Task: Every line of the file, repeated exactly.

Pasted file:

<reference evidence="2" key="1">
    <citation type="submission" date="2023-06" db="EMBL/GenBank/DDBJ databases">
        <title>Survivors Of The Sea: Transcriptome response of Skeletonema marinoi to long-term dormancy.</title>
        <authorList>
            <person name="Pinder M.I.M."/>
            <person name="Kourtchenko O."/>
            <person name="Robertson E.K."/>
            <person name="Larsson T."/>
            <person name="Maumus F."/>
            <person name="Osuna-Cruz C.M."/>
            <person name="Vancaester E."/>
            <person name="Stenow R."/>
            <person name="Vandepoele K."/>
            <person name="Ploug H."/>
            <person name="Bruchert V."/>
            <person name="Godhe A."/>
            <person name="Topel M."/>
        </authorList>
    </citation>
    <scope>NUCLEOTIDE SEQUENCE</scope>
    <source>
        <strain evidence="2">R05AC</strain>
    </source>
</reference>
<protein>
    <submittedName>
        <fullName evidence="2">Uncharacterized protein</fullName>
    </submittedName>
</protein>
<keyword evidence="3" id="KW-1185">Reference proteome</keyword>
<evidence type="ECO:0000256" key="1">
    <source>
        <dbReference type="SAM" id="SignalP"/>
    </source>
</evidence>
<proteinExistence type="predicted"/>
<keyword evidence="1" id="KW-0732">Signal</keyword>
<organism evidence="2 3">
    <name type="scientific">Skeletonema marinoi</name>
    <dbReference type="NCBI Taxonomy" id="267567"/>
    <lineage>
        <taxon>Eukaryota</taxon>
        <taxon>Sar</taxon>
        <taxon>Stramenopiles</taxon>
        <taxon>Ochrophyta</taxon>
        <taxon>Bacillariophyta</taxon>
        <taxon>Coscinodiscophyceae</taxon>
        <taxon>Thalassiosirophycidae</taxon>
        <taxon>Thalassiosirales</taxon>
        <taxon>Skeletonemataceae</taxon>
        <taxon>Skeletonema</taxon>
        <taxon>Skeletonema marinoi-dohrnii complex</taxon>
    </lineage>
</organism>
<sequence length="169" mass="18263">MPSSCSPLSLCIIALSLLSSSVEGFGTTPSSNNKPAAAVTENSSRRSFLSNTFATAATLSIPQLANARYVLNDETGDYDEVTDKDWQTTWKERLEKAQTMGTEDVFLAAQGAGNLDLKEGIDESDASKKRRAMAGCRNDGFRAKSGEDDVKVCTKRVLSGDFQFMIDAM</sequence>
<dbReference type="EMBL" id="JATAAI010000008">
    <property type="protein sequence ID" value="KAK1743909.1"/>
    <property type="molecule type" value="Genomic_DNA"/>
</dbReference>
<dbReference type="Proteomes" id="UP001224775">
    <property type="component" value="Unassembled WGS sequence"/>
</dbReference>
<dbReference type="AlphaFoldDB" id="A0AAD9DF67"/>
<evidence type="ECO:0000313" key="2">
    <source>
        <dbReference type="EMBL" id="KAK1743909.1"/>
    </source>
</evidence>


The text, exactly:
<reference evidence="2" key="1">
    <citation type="submission" date="2023-06" db="EMBL/GenBank/DDBJ databases">
        <title>Survivors Of The Sea: Transcriptome response of Skeletonema marinoi to long-term dormancy.</title>
        <authorList>
            <person name="Pinder M.I.M."/>
            <person name="Kourtchenko O."/>
            <person name="Robertson E.K."/>
            <person name="Larsson T."/>
            <person name="Maumus F."/>
            <person name="Osuna-Cruz C.M."/>
            <person name="Vancaester E."/>
            <person name="Stenow R."/>
            <person name="Vandepoele K."/>
            <person name="Ploug H."/>
            <person name="Bruchert V."/>
            <person name="Godhe A."/>
            <person name="Topel M."/>
        </authorList>
    </citation>
    <scope>NUCLEOTIDE SEQUENCE</scope>
    <source>
        <strain evidence="2">R05AC</strain>
    </source>
</reference>
<protein>
    <submittedName>
        <fullName evidence="2">Uncharacterized protein</fullName>
    </submittedName>
</protein>
<keyword evidence="3" id="KW-1185">Reference proteome</keyword>
<evidence type="ECO:0000256" key="1">
    <source>
        <dbReference type="SAM" id="SignalP"/>
    </source>
</evidence>
<proteinExistence type="predicted"/>
<keyword evidence="1" id="KW-0732">Signal</keyword>
<organism evidence="2 3">
    <name type="scientific">Skeletonema marinoi</name>
    <dbReference type="NCBI Taxonomy" id="267567"/>
    <lineage>
        <taxon>Eukaryota</taxon>
        <taxon>Sar</taxon>
        <taxon>Stramenopiles</taxon>
        <taxon>Ochrophyta</taxon>
        <taxon>Bacillariophyta</taxon>
        <taxon>Coscinodiscophyceae</taxon>
        <taxon>Thalassiosirophycidae</taxon>
        <taxon>Thalassiosirales</taxon>
        <taxon>Skeletonemataceae</taxon>
        <taxon>Skeletonema</taxon>
        <taxon>Skeletonema marinoi-dohrnii complex</taxon>
    </lineage>
</organism>
<sequence length="169" mass="18263">MPSSCSPLSLCIIALSLLSSSVEGFGTTPSSNNKPAAAVTENSSRRSFLSNTFATAATLSIPQLANARYVLNDETGDYDEVTDKDWQTTWKERLEKAQTMGTEDVFLAAQGAGNLDLKEGIDESDASKKRRAMAGCRNDGFRAKSGEDDVKVCTKRVLSGDFQFMIDAM</sequence>
<dbReference type="EMBL" id="JATAAI010000008">
    <property type="protein sequence ID" value="KAK1743909.1"/>
    <property type="molecule type" value="Genomic_DNA"/>
</dbReference>
<dbReference type="Proteomes" id="UP001224775">
    <property type="component" value="Unassembled WGS sequence"/>
</dbReference>
<dbReference type="AlphaFoldDB" id="A0AAD9DF67"/>
<evidence type="ECO:0000313" key="2">
    <source>
        <dbReference type="EMBL" id="KAK1743909.1"/>
    </source>
</evidence>